A Muslim girl was yesterday given the right by a British court to wear full Islamic dress to school.
But the landmark decision is shaping as a flashpoint for growing unease about extremism and ethnic minorities.
Shabina Begum, 16, of Bangladeshi origin, made it clear her fight to wear the jilbab, which covers the whole body, was as much a political as a religious dispute.
She made a well-rehearsed speech outside the Court of Appeal in London and after the judges found in her favour, flanked by her brother, an Islamic political activist.
Ms Begum brought the discrimination case after her school, Denbigh High, in Luton near London, said she could not wear the jilbab.
The school has a large Muslim attendance.
The school’s principal, a Muslim, had already negotiated a uniform with the local council of mosques.
The principal emphasised the main reason she did not want the jilbab worn was to protect vulnerable pupils from being exploited by Muslim extremists.
!<)begum.jpg! At one stage, an extremist group had picketed the school gates and distributed leaflets to pupils exhorting Muslims not to send their children to secular schools. Girls would wear the skirt, trousers and jacket called shalwar hameez. Other religions demanding modesty, including Hindus and Sikhs, also wore the uniform. But Ms Begum claimed her right to the jalbib. After being barred, she joined another school but is now threatening to sue Denbigh High. She left her political position in no doubt as she left the courts: “As a young woman growing up in post 9/11 Britain, I have witnessed a great deal of bigotry from the media, politicians and legal officials. “This bigotry resulted from my choice to wear a piece of cloth. “It is amazing that in the so-called free world I have to fight to wear this Islamic dress.” Education authorities fear the decision could lead to Muslim girls insisting on going to school in full purdah: full-length dress, scarf and veil hiding all but the eyes. Some leading Muslims welcomed the decision, others said it just helped the fundamentalists. Ms Begum was represented by Cherie Blair, the Prime Minister’s wife.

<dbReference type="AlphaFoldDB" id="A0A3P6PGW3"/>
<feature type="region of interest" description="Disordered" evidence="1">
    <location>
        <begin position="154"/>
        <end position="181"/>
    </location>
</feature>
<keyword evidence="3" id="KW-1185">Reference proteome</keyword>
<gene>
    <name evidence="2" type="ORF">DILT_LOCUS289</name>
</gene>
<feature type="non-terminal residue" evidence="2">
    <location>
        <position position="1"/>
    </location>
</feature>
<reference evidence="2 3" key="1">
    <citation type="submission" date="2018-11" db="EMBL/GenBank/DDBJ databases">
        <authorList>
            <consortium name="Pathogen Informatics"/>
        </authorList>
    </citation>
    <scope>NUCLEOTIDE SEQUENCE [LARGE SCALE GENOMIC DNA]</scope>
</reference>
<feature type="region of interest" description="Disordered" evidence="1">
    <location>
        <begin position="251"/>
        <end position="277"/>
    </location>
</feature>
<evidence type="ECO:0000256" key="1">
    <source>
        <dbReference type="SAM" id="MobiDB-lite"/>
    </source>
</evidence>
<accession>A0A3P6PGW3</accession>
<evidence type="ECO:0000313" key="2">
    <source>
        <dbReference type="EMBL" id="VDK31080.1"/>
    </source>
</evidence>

The English Court of Appeal decided the Denbigh High ban breached Ms Begum’s European human rights and her rights to practise her religion.
Ms Begum said: “Our belief in our faith is the one thing that makes sense in a world gone mad.”
“I sincerely hope that my small victory, to gain education, brings hope to millions of Muslim women around the world.”